Standing in the midst of slide projections, scaffolds and paintings displaying vivid and energetic colors, artist Mika Tajima quietly surveyed her work as it neared completion Tuesday in the Visual Arts Center.
At a Blanton Museum event on campus Tuesday, Tajima, the new artist-in-residence at the UT, explained her creation process for her exhibit “The Architect’s Garden,” set to be open from Sept. 9 until Dec. 17 in the Visual Arts Center.
The exhibit combines painting, sculpture, architecture and video and incorporates elements from the UT and Austin community. Tajima said she based her exhibit on the two major standpoints of UT architecture and the idea of cultural refusal.
She said she incorporated aspects of UT architecture with references in the print patterns to the Perry-Castañeda Library, window shapes and building forms.
“I’m always sort of looking to architecture as a reference because that’s the way we navigate, through the space architecture forms — the social spaces we interact in and our human behavior is sort of determined by it” Tajima said.
She said she also used the idea of refusal and how it is dealt with in these sorts of spaces, exploring the different metaphorical modes of being and becoming in her work. Tajima references Austin-based filmmaker Richard Linklater’s “Slacker” and how the characters refuse to take on a prescribed lifestyle and instead take on different roles or routes.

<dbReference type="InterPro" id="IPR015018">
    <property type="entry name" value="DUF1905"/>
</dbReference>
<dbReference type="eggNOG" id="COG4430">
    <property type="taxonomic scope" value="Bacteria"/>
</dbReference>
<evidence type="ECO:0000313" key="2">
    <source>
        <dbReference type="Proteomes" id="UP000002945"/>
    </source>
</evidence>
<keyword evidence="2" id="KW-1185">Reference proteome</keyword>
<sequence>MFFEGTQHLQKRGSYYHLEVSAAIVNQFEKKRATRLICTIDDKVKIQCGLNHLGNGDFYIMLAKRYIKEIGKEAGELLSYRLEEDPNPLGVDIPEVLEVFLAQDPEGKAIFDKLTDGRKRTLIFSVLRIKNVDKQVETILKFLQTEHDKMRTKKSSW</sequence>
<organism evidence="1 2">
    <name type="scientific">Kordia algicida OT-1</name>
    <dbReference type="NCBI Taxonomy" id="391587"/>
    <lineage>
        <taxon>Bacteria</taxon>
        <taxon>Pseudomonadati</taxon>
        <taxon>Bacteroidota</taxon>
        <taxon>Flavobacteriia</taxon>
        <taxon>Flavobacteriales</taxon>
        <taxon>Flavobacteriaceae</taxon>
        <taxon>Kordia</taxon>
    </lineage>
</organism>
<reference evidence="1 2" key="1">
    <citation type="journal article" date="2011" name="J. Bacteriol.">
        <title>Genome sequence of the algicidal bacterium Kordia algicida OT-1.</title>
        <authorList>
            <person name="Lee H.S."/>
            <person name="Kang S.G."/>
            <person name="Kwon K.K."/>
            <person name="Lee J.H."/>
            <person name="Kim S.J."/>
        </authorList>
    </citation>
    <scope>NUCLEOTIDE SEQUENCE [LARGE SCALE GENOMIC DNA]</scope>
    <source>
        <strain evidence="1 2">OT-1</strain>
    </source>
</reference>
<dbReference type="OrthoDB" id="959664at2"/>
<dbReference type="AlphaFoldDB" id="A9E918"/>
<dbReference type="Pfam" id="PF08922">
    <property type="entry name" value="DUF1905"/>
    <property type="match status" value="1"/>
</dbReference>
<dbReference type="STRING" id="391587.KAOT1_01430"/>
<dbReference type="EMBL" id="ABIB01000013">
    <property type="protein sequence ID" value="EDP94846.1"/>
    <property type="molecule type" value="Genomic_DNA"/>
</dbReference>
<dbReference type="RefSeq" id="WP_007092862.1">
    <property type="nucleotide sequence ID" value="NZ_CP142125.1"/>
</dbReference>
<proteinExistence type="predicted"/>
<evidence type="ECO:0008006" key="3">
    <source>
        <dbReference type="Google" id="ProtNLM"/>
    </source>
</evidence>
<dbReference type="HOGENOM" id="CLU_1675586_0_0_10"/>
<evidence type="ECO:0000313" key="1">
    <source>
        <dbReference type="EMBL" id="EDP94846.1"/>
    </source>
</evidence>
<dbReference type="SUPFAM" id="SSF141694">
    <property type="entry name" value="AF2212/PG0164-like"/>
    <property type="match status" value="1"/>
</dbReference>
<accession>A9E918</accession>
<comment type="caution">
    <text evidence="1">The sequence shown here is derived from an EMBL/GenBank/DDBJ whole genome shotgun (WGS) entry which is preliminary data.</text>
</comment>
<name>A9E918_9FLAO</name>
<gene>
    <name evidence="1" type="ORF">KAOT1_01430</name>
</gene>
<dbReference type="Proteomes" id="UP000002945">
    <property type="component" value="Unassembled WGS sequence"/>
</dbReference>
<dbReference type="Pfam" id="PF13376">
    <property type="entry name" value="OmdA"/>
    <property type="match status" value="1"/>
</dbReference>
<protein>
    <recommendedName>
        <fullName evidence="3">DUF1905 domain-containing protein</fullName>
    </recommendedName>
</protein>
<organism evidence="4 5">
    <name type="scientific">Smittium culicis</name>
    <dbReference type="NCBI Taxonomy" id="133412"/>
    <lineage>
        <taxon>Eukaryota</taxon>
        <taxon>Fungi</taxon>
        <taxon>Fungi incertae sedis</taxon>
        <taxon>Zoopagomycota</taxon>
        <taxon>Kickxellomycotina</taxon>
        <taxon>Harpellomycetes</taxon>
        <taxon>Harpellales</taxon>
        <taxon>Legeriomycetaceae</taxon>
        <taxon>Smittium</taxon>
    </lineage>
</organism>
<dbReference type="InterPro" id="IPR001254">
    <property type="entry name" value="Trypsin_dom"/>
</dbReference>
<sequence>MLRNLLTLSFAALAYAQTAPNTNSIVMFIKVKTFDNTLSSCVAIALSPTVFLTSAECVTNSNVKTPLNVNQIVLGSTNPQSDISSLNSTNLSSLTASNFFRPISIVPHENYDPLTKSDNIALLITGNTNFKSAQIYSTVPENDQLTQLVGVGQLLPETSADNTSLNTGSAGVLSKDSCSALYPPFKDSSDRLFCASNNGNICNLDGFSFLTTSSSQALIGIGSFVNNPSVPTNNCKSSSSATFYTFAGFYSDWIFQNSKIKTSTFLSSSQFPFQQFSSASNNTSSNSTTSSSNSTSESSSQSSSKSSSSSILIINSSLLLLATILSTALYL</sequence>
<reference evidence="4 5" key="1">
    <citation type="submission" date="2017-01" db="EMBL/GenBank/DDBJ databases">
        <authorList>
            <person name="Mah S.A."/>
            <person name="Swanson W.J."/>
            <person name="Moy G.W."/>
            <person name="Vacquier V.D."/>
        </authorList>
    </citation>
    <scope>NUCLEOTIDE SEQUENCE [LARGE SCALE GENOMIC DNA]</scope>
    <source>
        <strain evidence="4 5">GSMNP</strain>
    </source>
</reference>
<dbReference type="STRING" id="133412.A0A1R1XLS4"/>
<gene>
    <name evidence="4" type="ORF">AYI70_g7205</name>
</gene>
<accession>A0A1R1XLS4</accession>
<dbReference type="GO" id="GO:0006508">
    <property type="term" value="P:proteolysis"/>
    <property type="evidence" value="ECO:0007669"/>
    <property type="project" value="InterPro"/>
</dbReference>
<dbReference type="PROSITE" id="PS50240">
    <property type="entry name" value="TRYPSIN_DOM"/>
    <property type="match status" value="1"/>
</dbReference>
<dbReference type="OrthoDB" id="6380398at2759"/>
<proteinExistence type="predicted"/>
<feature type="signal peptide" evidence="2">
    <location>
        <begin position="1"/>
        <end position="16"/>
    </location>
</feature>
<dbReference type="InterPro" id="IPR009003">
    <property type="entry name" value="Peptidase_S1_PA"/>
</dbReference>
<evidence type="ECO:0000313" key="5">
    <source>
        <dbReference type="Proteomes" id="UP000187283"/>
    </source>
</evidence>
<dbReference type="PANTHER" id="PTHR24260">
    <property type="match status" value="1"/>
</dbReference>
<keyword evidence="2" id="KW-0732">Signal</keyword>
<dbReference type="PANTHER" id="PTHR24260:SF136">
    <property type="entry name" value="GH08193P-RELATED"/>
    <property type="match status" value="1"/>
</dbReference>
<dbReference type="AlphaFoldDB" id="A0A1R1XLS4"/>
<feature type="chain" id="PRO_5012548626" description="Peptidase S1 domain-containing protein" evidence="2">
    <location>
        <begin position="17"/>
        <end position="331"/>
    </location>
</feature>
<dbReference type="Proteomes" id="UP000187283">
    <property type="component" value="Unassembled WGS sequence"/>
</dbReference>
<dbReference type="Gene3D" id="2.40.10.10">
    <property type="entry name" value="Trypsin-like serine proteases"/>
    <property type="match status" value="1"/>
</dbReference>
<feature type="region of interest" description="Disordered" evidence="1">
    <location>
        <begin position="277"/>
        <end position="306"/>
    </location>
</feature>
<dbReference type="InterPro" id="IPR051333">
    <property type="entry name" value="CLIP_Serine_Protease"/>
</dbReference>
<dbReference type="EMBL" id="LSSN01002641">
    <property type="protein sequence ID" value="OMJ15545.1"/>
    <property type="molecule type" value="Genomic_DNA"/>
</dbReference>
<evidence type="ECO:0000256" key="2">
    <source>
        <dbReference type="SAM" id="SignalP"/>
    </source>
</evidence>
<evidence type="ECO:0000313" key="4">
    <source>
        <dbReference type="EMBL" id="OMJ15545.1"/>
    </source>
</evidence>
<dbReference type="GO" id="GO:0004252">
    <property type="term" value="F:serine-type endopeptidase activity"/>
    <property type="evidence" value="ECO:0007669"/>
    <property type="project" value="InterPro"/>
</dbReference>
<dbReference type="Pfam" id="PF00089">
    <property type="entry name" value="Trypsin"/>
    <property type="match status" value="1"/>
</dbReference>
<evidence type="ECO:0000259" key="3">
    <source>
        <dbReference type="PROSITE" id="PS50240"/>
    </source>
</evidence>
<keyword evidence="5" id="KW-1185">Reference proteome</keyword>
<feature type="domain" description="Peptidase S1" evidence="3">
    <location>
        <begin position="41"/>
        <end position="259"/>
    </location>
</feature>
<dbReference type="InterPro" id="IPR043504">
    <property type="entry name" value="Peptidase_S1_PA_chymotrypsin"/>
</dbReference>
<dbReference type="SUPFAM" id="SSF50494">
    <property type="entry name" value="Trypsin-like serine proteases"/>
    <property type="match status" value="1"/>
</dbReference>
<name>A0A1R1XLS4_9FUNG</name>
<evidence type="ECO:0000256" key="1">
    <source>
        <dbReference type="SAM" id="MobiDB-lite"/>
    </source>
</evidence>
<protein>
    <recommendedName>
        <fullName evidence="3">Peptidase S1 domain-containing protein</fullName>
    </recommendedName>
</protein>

“[Slacker’s] very Austin but a type of idea I’ve been working with in previous shows, a painting refusing to be only a painting,” Tajima said.
Many of the visual references in Tajima’s work are from around the campus and city, said Aimee Chang, manager of public programs at the Blanton. Chang said Tajima used images of books from the PCL website, the stylized word ‘Detour’ from Linklater’s website and created posters with imagery inspired by the history of the Austin Film Society.
Chang said art opens up the possibilities of a lot of different things while not having single answers, and this show does this in particular with its hybrid pieces. It opens up possibilities for people, she said.
It’s especially interesting how she incorporates video, performance and painting into her exhibit, said studio art senior Chantal Wnuk. Wnuk said she is excited to see how the entire exhibit comes together.
Tajima said she hopes to encourage people to look at her exhibit and think about the ideas behind it, and that it sparks something in their minds or imagination.